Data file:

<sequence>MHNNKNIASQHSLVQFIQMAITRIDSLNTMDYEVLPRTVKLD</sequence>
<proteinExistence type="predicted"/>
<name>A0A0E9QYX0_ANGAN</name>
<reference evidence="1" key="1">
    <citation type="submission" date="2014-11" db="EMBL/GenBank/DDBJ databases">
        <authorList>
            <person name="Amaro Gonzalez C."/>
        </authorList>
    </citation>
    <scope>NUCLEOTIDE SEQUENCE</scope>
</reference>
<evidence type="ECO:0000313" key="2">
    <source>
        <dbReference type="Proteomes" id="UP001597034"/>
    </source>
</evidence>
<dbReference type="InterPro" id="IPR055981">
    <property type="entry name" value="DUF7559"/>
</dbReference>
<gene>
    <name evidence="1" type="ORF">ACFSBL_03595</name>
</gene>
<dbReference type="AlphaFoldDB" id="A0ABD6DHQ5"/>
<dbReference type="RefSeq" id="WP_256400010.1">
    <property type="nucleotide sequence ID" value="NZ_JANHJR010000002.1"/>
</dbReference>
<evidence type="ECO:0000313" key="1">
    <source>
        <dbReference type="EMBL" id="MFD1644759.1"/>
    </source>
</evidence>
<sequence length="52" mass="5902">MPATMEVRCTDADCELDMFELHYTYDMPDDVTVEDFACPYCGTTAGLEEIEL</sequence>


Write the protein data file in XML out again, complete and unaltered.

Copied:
<sequence>MHNNKNIASQHSLVQFIQMAITRIDSLNTMDYEVLPRTVKLD</sequence>
<proteinExistence type="predicted"/>
<name>A0A0E9QYX0_ANGAN</name>
<reference evidence="1" key="1">
    <citation type="submission" date="2014-11" db="EMBL/GenBank/DDBJ databases">
        <authorList>
            <person name="Amaro Gonzalez C."/>
        </authorList>
    </citation>
    <scope>NUCLEOTIDE SEQUENCE</scope>
</reference>
<evidence type="ECO:0000313" key="2">
    <source>
        <dbReference type="Proteomes" id="UP001597034"/>
    </source>
</evidence>
<dbReference type="InterPro" id="IPR055981">
    <property type="entry name" value="DUF7559"/>
</dbReference>
<gene>
    <name evidence="1" type="ORF">ACFSBL_03595</name>
</gene>
<dbReference type="AlphaFoldDB" id="A0ABD6DHQ5"/>
<dbReference type="RefSeq" id="WP_256400010.1">
    <property type="nucleotide sequence ID" value="NZ_JANHJR010000002.1"/>
</dbReference>
<evidence type="ECO:0000313" key="1">
    <source>
        <dbReference type="EMBL" id="MFD1644759.1"/>
    </source>
</evidence>
<sequence length="52" mass="5902">MPATMEVRCTDADCELDMFELHYTYDMPDDVTVEDFACPYCGTTAGLEEIEL</sequence>